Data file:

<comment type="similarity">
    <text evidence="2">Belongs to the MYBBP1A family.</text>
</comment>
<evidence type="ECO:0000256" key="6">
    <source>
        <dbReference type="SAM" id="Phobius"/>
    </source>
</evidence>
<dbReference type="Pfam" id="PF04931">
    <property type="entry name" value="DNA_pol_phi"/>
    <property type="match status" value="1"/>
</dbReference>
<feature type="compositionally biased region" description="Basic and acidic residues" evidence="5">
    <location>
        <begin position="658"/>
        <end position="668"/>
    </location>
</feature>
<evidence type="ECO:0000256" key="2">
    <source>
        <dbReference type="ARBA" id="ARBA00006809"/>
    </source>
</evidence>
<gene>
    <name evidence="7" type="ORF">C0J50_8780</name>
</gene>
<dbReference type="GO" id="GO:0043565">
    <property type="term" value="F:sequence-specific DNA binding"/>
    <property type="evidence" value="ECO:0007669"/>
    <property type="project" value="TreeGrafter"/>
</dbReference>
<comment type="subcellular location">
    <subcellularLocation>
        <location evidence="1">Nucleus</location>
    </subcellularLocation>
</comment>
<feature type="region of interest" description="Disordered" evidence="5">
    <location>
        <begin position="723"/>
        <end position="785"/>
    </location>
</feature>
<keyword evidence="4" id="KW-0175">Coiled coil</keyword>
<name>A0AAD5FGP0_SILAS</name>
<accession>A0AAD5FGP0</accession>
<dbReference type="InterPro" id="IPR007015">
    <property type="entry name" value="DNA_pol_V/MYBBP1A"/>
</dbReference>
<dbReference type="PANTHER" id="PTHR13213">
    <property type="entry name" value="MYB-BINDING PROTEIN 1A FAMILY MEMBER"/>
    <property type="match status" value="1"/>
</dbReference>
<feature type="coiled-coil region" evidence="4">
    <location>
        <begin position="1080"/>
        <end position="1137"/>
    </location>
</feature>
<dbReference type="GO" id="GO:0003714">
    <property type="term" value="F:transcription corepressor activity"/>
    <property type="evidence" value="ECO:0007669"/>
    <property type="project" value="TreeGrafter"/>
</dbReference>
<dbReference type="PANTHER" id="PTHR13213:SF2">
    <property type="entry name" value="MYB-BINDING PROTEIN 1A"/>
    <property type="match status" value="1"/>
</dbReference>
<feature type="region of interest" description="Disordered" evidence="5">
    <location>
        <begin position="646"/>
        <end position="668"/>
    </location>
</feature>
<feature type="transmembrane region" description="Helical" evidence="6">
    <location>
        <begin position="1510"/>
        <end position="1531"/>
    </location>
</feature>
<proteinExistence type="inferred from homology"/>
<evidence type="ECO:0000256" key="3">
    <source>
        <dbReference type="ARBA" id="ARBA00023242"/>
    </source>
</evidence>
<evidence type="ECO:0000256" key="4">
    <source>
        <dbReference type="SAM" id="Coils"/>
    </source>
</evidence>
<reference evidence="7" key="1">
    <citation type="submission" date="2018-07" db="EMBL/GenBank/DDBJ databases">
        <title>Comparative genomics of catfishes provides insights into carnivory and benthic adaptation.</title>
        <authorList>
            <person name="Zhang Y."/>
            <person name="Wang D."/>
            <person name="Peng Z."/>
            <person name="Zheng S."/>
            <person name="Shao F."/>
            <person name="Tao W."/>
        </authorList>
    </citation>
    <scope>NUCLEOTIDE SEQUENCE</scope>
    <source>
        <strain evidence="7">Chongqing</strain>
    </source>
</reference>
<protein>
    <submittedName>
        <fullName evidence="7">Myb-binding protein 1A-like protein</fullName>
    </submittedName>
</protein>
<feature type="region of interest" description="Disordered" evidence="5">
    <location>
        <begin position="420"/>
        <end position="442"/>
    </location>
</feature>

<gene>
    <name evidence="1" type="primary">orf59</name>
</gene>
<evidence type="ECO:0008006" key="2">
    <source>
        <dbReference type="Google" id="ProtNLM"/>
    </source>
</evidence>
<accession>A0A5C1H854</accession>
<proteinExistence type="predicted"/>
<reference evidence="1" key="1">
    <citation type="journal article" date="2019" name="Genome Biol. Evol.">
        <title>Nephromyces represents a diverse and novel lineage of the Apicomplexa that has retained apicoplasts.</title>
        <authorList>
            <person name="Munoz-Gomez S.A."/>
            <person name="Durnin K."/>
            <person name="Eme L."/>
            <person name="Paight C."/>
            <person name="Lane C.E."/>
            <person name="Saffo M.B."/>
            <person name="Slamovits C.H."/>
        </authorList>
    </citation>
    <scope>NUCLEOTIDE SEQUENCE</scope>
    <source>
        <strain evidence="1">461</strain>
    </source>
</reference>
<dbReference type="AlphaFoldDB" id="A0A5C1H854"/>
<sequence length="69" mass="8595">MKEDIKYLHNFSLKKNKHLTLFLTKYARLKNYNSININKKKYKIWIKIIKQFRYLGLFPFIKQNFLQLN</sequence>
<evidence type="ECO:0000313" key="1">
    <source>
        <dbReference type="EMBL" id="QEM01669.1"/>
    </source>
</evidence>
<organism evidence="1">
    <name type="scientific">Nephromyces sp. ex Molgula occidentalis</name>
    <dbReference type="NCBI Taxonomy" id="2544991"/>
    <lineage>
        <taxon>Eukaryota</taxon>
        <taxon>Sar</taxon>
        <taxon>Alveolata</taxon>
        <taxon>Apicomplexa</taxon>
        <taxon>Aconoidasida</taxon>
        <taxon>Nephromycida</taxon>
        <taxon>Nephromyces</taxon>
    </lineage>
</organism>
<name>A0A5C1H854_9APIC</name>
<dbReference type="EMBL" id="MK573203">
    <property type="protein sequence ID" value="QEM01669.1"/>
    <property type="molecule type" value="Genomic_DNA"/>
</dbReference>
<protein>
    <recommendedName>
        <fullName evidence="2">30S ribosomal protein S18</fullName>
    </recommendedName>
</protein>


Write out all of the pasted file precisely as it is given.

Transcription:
<comment type="similarity">
    <text evidence="2">Belongs to the MYBBP1A family.</text>
</comment>
<evidence type="ECO:0000256" key="6">
    <source>
        <dbReference type="SAM" id="Phobius"/>
    </source>
</evidence>
<dbReference type="Pfam" id="PF04931">
    <property type="entry name" value="DNA_pol_phi"/>
    <property type="match status" value="1"/>
</dbReference>
<feature type="compositionally biased region" description="Basic and acidic residues" evidence="5">
    <location>
        <begin position="658"/>
        <end position="668"/>
    </location>
</feature>
<evidence type="ECO:0000256" key="2">
    <source>
        <dbReference type="ARBA" id="ARBA00006809"/>
    </source>
</evidence>
<gene>
    <name evidence="7" type="ORF">C0J50_8780</name>
</gene>
<dbReference type="GO" id="GO:0043565">
    <property type="term" value="F:sequence-specific DNA binding"/>
    <property type="evidence" value="ECO:0007669"/>
    <property type="project" value="TreeGrafter"/>
</dbReference>
<comment type="subcellular location">
    <subcellularLocation>
        <location evidence="1">Nucleus</location>
    </subcellularLocation>
</comment>
<feature type="region of interest" description="Disordered" evidence="5">
    <location>
        <begin position="723"/>
        <end position="785"/>
    </location>
</feature>
<keyword evidence="4" id="KW-0175">Coiled coil</keyword>
<name>A0AAD5FGP0_SILAS</name>
<accession>A0AAD5FGP0</accession>
<dbReference type="InterPro" id="IPR007015">
    <property type="entry name" value="DNA_pol_V/MYBBP1A"/>
</dbReference>
<dbReference type="PANTHER" id="PTHR13213">
    <property type="entry name" value="MYB-BINDING PROTEIN 1A FAMILY MEMBER"/>
    <property type="match status" value="1"/>
</dbReference>
<feature type="coiled-coil region" evidence="4">
    <location>
        <begin position="1080"/>
        <end position="1137"/>
    </location>
</feature>
<dbReference type="GO" id="GO:0003714">
    <property type="term" value="F:transcription corepressor activity"/>
    <property type="evidence" value="ECO:0007669"/>
    <property type="project" value="TreeGrafter"/>
</dbReference>
<dbReference type="PANTHER" id="PTHR13213:SF2">
    <property type="entry name" value="MYB-BINDING PROTEIN 1A"/>
    <property type="match status" value="1"/>
</dbReference>
<feature type="region of interest" description="Disordered" evidence="5">
    <location>
        <begin position="646"/>
        <end position="668"/>
    </location>
</feature>
<feature type="transmembrane region" description="Helical" evidence="6">
    <location>
        <begin position="1510"/>
        <end position="1531"/>
    </location>
</feature>
<proteinExistence type="inferred from homology"/>
<evidence type="ECO:0000256" key="3">
    <source>
        <dbReference type="ARBA" id="ARBA00023242"/>
    </source>
</evidence>
<evidence type="ECO:0000256" key="4">
    <source>
        <dbReference type="SAM" id="Coils"/>
    </source>
</evidence>
<reference evidence="7" key="1">
    <citation type="submission" date="2018-07" db="EMBL/GenBank/DDBJ databases">
        <title>Comparative genomics of catfishes provides insights into carnivory and benthic adaptation.</title>
        <authorList>
            <person name="Zhang Y."/>
            <person name="Wang D."/>
            <person name="Peng Z."/>
            <person name="Zheng S."/>
            <person name="Shao F."/>
            <person name="Tao W."/>
        </authorList>
    </citation>
    <scope>NUCLEOTIDE SEQUENCE</scope>
    <source>
        <strain evidence="7">Chongqing</strain>
    </source>
</reference>
<protein>
    <submittedName>
        <fullName evidence="7">Myb-binding protein 1A-like protein</fullName>
    </submittedName>
</protein>
<feature type="region of interest" description="Disordered" evidence="5">
    <location>
        <begin position="420"/>
        <end position="442"/>
    </location>
</feature>

<gene>
    <name evidence="1" type="primary">orf59</name>
</gene>
<evidence type="ECO:0008006" key="2">
    <source>
        <dbReference type="Google" id="ProtNLM"/>
    </source>
</evidence>
<accession>A0A5C1H854</accession>
<proteinExistence type="predicted"/>
<reference evidence="1" key="1">
    <citation type="journal article" date="2019" name="Genome Biol. Evol.">
        <title>Nephromyces represents a diverse and novel lineage of the Apicomplexa that has retained apicoplasts.</title>
        <authorList>
            <person name="Munoz-Gomez S.A."/>
            <person name="Durnin K."/>
            <person name="Eme L."/>
            <person name="Paight C."/>
            <person name="Lane C.E."/>
            <person name="Saffo M.B."/>
            <person name="Slamovits C.H."/>
        </authorList>
    </citation>
    <scope>NUCLEOTIDE SEQUENCE</scope>
    <source>
        <strain evidence="1">461</strain>
    </source>
</reference>
<dbReference type="AlphaFoldDB" id="A0A5C1H854"/>
<sequence length="69" mass="8595">MKEDIKYLHNFSLKKNKHLTLFLTKYARLKNYNSININKKKYKIWIKIIKQFRYLGLFPFIKQNFLQLN</sequence>
<evidence type="ECO:0000313" key="1">
    <source>
        <dbReference type="EMBL" id="QEM01669.1"/>
    </source>
</evidence>
<organism evidence="1">
    <name type="scientific">Nephromyces sp. ex Molgula occidentalis</name>
    <dbReference type="NCBI Taxonomy" id="2544991"/>
    <lineage>
        <taxon>Eukaryota</taxon>
        <taxon>Sar</taxon>
        <taxon>Alveolata</taxon>
        <taxon>Apicomplexa</taxon>
        <taxon>Aconoidasida</taxon>
        <taxon>Nephromycida</taxon>
        <taxon>Nephromyces</taxon>
    </lineage>
</organism>
<name>A0A5C1H854_9APIC</name>
<dbReference type="EMBL" id="MK573203">
    <property type="protein sequence ID" value="QEM01669.1"/>
    <property type="molecule type" value="Genomic_DNA"/>
</dbReference>
<protein>
    <recommendedName>
        <fullName evidence="2">30S ribosomal protein S18</fullName>
    </recommendedName>
</protein>